Renowned composer Elliot Goldenthal (Batman Forever, Pet Semetary, Heat) composes an astounding musical tapestry of suspenseful atmospherics and pulse-pounding action – featuring some of the most effective cues ever composed for the legendary ALIEN franchise. Goldenthal’s artistic triumphs here would propel him into a series of acclaimed scores to important genre films that continues today.

Expanded by more than 40 minutes beyond the original 1992 album assembly (which appears here remastered on Disc 2), the presentation showcases the film score in all its glory, along with bonus alternates. Produced by Nick Redman and Michael Matessino, associate produced by Neil S. Bulk, and remastered and mixed by Matessino from original digital masters, this special 2-CD set is limited to 3500 units and features exclusive in-depth liner notes by writer Jeff Bond and sharp art direction by Mark BanningStarts Shipping May 3.

Order it now on the La-La Land Records official website

Goldenthal himself once called the score to be his “Symphony No. 1”. Whilst creating the score in Los Angeles, the Los Angeles riots of 1992 were going on and he has noted that the wild and tempestuous atmosphere in the city was an influence on the music’s dark and visceral sound.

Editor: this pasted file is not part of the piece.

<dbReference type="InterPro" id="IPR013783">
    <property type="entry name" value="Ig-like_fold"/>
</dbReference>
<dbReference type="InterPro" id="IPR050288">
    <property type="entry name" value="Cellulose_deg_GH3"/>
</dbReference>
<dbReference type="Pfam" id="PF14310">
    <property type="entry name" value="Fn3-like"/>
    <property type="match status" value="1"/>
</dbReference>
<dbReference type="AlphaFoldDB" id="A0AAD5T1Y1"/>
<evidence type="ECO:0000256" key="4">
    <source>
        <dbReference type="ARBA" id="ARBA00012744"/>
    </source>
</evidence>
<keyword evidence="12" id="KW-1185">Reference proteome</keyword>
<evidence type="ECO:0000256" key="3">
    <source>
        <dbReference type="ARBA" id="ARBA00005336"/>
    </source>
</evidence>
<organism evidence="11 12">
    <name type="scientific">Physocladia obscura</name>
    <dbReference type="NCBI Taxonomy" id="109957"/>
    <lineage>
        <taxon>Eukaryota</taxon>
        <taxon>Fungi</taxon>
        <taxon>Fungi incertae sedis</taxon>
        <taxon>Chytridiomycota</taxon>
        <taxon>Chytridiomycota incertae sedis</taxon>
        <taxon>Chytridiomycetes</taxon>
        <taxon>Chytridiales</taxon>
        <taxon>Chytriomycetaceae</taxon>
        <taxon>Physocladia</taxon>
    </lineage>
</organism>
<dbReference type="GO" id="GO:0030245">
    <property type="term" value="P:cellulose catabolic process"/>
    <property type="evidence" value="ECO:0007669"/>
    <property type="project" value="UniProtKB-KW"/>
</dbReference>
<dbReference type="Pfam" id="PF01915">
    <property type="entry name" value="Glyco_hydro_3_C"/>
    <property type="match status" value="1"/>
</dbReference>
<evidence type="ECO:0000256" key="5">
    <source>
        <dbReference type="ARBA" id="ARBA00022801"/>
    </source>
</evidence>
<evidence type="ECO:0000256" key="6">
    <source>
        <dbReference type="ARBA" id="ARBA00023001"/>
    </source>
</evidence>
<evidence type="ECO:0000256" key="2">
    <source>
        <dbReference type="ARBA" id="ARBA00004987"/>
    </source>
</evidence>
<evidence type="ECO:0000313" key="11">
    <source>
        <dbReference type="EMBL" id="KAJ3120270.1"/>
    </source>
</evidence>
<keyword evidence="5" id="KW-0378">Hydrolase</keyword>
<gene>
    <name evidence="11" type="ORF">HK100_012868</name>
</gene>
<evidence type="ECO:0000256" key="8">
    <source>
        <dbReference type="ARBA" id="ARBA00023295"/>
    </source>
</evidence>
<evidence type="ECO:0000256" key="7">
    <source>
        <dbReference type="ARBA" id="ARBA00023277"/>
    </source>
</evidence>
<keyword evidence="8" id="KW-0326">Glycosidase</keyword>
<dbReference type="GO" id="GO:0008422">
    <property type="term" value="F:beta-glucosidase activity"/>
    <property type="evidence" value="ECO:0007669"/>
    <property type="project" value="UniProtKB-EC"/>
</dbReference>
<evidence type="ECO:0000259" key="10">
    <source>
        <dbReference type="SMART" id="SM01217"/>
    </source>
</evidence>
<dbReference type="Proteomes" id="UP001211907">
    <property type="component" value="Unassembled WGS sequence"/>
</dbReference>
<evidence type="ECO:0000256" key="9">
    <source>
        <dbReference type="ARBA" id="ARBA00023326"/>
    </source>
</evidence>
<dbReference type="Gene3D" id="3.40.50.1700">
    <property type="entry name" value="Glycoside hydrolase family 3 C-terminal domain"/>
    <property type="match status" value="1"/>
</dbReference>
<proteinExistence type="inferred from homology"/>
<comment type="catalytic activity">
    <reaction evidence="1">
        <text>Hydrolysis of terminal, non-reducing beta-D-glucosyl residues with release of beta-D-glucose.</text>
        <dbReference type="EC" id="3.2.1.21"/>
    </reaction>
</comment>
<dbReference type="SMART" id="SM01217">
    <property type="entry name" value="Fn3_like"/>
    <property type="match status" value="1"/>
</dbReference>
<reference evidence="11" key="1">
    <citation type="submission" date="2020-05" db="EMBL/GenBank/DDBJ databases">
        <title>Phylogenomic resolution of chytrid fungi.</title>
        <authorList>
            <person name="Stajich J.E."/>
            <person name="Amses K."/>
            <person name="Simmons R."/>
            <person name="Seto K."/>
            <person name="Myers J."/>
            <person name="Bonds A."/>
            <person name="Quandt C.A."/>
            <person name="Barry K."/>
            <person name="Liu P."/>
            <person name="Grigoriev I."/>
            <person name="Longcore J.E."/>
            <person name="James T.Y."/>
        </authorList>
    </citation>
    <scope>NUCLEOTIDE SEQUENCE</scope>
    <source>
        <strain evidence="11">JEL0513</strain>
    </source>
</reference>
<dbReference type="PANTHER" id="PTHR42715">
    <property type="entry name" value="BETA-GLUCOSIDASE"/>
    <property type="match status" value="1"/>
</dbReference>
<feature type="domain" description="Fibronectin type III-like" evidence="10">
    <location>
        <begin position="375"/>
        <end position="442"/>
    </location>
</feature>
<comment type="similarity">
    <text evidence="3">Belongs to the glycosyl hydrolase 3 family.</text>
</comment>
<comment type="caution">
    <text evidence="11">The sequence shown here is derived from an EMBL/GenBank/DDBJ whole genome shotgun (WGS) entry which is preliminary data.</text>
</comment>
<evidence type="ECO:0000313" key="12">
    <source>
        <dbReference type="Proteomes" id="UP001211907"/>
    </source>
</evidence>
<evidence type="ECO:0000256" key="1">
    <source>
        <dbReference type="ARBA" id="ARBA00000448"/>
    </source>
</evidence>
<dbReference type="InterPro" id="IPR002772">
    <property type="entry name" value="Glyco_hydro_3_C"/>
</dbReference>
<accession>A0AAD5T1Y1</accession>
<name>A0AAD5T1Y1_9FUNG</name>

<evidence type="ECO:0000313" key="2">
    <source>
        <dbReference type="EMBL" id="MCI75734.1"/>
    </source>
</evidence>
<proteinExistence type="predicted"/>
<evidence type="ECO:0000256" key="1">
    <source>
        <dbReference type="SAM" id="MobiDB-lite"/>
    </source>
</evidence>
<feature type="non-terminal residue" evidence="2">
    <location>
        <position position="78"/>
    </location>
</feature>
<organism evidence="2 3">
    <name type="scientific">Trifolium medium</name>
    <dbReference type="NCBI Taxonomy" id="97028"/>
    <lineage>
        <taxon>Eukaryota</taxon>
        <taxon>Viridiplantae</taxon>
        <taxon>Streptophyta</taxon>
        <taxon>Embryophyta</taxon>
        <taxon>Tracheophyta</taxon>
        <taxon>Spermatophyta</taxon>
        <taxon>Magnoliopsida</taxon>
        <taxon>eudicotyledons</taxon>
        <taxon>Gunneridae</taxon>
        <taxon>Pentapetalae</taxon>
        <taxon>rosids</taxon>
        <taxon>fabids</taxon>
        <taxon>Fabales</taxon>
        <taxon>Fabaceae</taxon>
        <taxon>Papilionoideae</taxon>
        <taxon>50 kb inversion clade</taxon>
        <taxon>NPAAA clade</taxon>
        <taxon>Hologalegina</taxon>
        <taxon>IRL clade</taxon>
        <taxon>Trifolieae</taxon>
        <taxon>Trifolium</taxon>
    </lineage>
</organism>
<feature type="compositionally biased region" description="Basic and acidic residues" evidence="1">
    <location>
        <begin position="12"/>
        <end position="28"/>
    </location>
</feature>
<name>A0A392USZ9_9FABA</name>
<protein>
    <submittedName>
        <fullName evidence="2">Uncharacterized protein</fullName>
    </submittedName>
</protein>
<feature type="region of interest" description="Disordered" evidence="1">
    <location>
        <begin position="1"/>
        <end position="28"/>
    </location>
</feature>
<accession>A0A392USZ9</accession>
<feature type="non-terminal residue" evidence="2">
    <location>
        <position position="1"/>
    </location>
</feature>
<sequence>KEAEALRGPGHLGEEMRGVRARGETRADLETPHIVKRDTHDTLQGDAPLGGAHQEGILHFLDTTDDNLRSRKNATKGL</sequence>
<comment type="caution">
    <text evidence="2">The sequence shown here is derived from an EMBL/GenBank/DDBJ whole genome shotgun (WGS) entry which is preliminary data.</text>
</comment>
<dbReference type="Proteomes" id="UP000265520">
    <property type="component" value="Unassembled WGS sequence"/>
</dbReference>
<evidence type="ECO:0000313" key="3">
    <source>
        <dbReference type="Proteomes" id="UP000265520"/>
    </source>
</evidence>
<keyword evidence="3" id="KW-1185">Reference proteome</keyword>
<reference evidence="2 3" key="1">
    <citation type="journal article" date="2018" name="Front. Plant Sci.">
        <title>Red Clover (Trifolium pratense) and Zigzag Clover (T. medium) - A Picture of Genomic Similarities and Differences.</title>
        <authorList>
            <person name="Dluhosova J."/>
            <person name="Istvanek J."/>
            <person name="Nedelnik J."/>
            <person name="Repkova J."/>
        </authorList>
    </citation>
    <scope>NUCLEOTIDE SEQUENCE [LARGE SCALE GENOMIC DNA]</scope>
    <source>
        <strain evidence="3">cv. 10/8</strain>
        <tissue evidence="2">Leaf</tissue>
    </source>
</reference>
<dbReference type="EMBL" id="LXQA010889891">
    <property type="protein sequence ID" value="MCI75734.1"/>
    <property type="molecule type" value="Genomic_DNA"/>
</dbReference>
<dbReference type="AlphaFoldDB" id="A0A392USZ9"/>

Interview with Alec Gillis and Tom Woodruff, Jr. of Studio ADI

JM Prater
January 15, 2018
Perfect Organism: The Alien Saga Podcast

As Alien fans, we’ve become used to change. Different directors; different scripts; different planets; different eras; different timelines; even different film studios. With everything so constantly in flux, it’s easy to forget that Alec Gillis and Tom Woodruff, Jr. have been there since nearly the very beginning. From their pioneering work on Aliens, to the foundation of the legendary Amalgamated Dynamics, Inc., Gillis and Woodruff have been at the vanguard of the effects industry for more than three decades.

In this exclusive, unprecedented interview, our very own JM Prater visited Gillis and Woodruff at Studio ADI in Hollywood for a sit-down conversation about their love for the Alien Saga, their relationships with the fans, and much, much more.

Listen to the full interview (01:18:40)

studioADI: ALIEN 3. Dressing the Whippet

studioADI
Published on 6 Dec 2017
YouTube

One unused attempt at a running chestburster in Alien 3 included this adorable whippit. It didn’t quite work on camera the way that we hoped, though and the effect was scraped.

Be sure to check out some of new Fox approved Alien art pieces, available December 1st.